Grade 6 repertoire:
Tu Er Qi Jin Xing Qu (土耳其进行曲), Xiu Jin Bian (绣金匾), Xin Chun Le(新春乐), Shuang Sheng De Tian Shan (双胜的天山)

*Progress depends on individual's efforts*

Advanced Liuqin Lessons

This stage is for Grade 7-8 (Based on Teng - CI - NTU - Chinese instrumental examination).

Grade 7 repertoire:
Yu Hou Ting Yuan (雨后庭院), Chun Dao Yi He (春到沂河), Xing Fu Qu (幸福渠), Xiong Ya Li Wu Qu (匈牙利舞曲)

Grade 8 repertoire:
Ye Feng Fei Wu (野蜂飞舞), Yun Que (云雀), Long Chuan (龙船), Jian Qi (剑器), Ka Men (卡门)

*Progress depends on individual's efforts*


our team

A student is only as good as her teacher. We only work with qualified and dedicated teachers

Cedric Chin

Cedric Chin started learning Pipa at the age of 10. In 1992, he participated in the Inaugural Chinese Music Competition and won the 1st Prize for the Intermediate Category. The following year, he clinched the 1st Prize again in the Intermediate Category of the National Music Competition Organised by National Arts Council. He then went on to clinch second Prize in the Pipa (Open) Category of National Music Competition in 1995.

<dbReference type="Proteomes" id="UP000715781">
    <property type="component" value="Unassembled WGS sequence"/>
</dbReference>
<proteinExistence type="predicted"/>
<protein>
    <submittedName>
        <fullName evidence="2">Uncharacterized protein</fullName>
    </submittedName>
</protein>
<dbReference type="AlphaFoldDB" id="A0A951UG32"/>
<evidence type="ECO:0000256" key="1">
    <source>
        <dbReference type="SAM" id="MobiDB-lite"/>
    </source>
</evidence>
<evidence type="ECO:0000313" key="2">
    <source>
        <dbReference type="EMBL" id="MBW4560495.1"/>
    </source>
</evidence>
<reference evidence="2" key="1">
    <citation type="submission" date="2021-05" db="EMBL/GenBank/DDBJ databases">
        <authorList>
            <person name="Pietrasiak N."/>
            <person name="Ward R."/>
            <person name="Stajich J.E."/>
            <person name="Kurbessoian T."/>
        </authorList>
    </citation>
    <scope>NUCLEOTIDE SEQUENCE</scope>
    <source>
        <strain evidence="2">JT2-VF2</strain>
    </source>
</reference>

Wang Si Yuan

Wang Siyuan was accepted into the Central Conservatory of Music Affiliated Middle School in 2008, where she studied under the tutelage of Professor Fan Wei. After her graduation, she moved to Singapore to continue her musical journey in the Nanyang Academy of Fine Arts (NAFA) in 2015, where she studied under SCO Pipa Principal Yu Jia. In November 2015, Siyuan successfully auditioned and joined the Singapore National Youth Chinese Orchestra.

Liuqin Lessons Information

You can opt to take Liuqin lessons at our studios at CT Hub, or at the comfort of your home. Different rates apply.
2 Kallang Ave, CT Hub, #02-08, Singapore 339407
Your preferred timing
45 to 60 minutes per session

1 month = 4 lessons (1 to 1 lesson)

  • Starting from SGD 216 (45min)/month
  • *Please contact us for more information.

    Register now!
Your preferred location
Your preferred timing
45 to 60 minutes per session
1 month = 4 lessons

  • Starting from SGD 302.40 (45min)/month
  • *Please contact us for more information.

    Register now!

Book a Trial!